I am old enough to remember America’s Bicentennial in 1976, and the sweeping pride we all felt, as well as, for my parents’ generation, a fair amount of soul searching. The Vietnam War just ended, and the euphoria of the post-World War Two era and expansion gave way to some doubt. Finding pride in your nation’s birthday and asking, perhaps for the first time, questions about our nation were long overdue.

In less than two years, our other country (or mother country, country of ancestry, choose your term—as a Greek citizen (I refer to it as my other country) will celebrate her Bicentennial. Like the US date of independence, March 25, 1821, was not the date of a recognized Greek state taking its place in the concert of nations. There was a long eight-year war to decide that (just like the US was not officially an independent country until the Treaty of Paris in 1783). But we Greeks, like we Americans, we decide when we were independent!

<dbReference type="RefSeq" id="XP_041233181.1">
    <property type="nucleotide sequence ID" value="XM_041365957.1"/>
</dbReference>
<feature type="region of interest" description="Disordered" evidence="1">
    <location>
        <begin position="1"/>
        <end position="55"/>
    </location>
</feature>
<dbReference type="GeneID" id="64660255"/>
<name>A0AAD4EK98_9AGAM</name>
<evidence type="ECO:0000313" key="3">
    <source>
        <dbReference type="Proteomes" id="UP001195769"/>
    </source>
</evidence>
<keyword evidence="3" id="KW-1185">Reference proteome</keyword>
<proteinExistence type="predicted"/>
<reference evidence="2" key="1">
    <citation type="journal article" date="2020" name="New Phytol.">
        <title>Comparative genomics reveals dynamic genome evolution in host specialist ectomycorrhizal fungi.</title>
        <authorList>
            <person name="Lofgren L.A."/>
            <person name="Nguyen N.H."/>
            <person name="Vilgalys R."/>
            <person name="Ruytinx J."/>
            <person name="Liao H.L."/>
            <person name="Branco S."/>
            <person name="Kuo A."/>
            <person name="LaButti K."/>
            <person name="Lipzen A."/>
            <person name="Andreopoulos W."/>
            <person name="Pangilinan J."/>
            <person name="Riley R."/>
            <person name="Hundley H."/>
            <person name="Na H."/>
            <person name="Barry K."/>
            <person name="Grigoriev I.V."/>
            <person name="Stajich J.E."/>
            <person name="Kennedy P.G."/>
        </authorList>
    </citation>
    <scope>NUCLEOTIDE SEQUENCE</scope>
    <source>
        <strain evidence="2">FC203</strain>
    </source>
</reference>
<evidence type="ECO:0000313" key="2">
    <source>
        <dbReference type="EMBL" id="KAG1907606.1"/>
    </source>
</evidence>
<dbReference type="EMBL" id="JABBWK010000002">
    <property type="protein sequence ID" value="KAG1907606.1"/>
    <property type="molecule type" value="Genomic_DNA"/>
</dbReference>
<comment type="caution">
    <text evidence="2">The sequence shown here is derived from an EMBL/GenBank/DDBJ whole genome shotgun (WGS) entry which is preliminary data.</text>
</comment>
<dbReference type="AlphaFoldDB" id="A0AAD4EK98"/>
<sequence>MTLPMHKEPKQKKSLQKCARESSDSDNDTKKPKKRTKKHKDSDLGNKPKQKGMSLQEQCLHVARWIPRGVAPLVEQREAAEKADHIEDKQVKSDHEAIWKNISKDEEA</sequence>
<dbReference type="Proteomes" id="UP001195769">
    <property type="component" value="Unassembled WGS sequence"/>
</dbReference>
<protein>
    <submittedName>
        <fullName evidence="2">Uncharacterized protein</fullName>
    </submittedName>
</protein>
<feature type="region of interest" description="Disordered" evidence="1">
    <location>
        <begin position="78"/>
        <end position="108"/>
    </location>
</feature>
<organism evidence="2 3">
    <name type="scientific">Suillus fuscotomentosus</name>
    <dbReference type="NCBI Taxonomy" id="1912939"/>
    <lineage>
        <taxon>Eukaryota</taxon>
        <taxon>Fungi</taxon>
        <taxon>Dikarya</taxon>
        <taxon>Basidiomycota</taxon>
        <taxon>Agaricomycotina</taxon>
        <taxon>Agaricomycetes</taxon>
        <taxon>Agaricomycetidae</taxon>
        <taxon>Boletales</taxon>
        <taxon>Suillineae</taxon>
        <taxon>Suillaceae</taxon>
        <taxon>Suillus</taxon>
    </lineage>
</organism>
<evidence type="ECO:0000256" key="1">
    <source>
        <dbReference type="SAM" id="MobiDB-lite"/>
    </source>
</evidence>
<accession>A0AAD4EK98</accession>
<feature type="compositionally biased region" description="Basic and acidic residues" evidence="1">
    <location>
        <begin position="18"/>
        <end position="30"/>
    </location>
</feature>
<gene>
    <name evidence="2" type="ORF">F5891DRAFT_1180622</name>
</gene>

Both Revolutions rocked the world, both were anything but spontaneous, both involved a fair amount of division and atrocity—civil war in fact—to produce two highly strung and talented nations. Given the distance between us and the events leading up to, during, and after the Greek War of Independence, it is good for us to “walk through” some of these key events, discuss them, debate them, and be aware of them.

The first thing to remember about the Greek Revolution is that the Diaspora—folks like you and me—played a vital role in its inception, victory, and the way Greece created her identity and image. We were and are a part of this discussion. So, be part of it.

Till next time.